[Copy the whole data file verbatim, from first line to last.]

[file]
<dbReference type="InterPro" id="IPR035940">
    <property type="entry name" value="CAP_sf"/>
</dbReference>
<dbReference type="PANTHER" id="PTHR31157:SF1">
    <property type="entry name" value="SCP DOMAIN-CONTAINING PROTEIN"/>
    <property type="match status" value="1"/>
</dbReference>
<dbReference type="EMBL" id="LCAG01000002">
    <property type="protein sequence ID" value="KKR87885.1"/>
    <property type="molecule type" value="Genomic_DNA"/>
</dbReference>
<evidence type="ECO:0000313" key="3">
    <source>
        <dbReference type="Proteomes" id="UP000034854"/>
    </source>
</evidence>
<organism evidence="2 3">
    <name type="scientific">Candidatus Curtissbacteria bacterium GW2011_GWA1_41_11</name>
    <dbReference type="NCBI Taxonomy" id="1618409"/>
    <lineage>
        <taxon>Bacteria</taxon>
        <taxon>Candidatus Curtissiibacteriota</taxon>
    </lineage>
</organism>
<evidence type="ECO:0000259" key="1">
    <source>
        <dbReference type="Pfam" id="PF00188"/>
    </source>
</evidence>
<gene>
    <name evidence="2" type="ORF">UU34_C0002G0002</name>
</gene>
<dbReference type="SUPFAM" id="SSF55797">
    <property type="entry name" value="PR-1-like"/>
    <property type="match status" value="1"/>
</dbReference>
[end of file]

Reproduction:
<dbReference type="InterPro" id="IPR035940">
    <property type="entry name" value="CAP_sf"/>
</dbReference>
<dbReference type="PANTHER" id="PTHR31157:SF1">
    <property type="entry name" value="SCP DOMAIN-CONTAINING PROTEIN"/>
    <property type="match status" value="1"/>
</dbReference>
<dbReference type="EMBL" id="LCAG01000002">
    <property type="protein sequence ID" value="KKR87885.1"/>
    <property type="molecule type" value="Genomic_DNA"/>
</dbReference>
<evidence type="ECO:0000313" key="3">
    <source>
        <dbReference type="Proteomes" id="UP000034854"/>
    </source>
</evidence>
<organism evidence="2 3">
    <name type="scientific">Candidatus Curtissbacteria bacterium GW2011_GWA1_41_11</name>
    <dbReference type="NCBI Taxonomy" id="1618409"/>
    <lineage>
        <taxon>Bacteria</taxon>
        <taxon>Candidatus Curtissiibacteriota</taxon>
    </lineage>
</organism>
<evidence type="ECO:0000259" key="1">
    <source>
        <dbReference type="Pfam" id="PF00188"/>
    </source>
</evidence>
<gene>
    <name evidence="2" type="ORF">UU34_C0002G0002</name>
</gene>
<dbReference type="SUPFAM" id="SSF55797">
    <property type="entry name" value="PR-1-like"/>
    <property type="match status" value="1"/>
</dbReference>